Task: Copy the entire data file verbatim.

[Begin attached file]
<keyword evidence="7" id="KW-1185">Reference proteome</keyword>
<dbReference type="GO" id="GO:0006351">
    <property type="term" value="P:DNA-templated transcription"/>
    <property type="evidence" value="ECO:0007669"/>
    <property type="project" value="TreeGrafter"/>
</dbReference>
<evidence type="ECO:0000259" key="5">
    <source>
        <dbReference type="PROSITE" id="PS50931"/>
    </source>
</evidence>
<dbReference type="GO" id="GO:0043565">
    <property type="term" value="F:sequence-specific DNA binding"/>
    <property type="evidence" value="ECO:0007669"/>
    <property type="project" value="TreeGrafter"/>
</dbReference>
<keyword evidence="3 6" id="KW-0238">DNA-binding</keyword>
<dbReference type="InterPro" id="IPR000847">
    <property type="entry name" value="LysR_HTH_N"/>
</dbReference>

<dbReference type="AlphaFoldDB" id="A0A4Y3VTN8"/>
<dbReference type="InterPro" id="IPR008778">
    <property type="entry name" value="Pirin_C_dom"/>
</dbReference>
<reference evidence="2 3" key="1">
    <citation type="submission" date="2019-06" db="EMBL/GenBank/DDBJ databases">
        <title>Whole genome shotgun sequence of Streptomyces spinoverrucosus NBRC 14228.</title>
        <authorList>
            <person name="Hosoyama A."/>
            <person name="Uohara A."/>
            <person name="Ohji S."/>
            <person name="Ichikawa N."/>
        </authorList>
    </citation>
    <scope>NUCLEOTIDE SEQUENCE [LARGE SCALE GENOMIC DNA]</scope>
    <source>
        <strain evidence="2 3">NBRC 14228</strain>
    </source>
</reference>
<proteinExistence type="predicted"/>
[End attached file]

<keyword evidence="7" id="KW-1185">Reference proteome</keyword>
<dbReference type="GO" id="GO:0006351">
    <property type="term" value="P:DNA-templated transcription"/>
    <property type="evidence" value="ECO:0007669"/>
    <property type="project" value="TreeGrafter"/>
</dbReference>
<evidence type="ECO:0000259" key="5">
    <source>
        <dbReference type="PROSITE" id="PS50931"/>
    </source>
</evidence>
<dbReference type="GO" id="GO:0043565">
    <property type="term" value="F:sequence-specific DNA binding"/>
    <property type="evidence" value="ECO:0007669"/>
    <property type="project" value="TreeGrafter"/>
</dbReference>
<keyword evidence="3 6" id="KW-0238">DNA-binding</keyword>
<dbReference type="InterPro" id="IPR000847">
    <property type="entry name" value="LysR_HTH_N"/>
</dbReference>

<dbReference type="AlphaFoldDB" id="A0A4Y3VTN8"/>
<dbReference type="InterPro" id="IPR008778">
    <property type="entry name" value="Pirin_C_dom"/>
</dbReference>
<reference evidence="2 3" key="1">
    <citation type="submission" date="2019-06" db="EMBL/GenBank/DDBJ databases">
        <title>Whole genome shotgun sequence of Streptomyces spinoverrucosus NBRC 14228.</title>
        <authorList>
            <person name="Hosoyama A."/>
            <person name="Uohara A."/>
            <person name="Ohji S."/>
            <person name="Ichikawa N."/>
        </authorList>
    </citation>
    <scope>NUCLEOTIDE SEQUENCE [LARGE SCALE GENOMIC DNA]</scope>
    <source>
        <strain evidence="2 3">NBRC 14228</strain>
    </source>
</reference>
<proteinExistence type="predicted"/>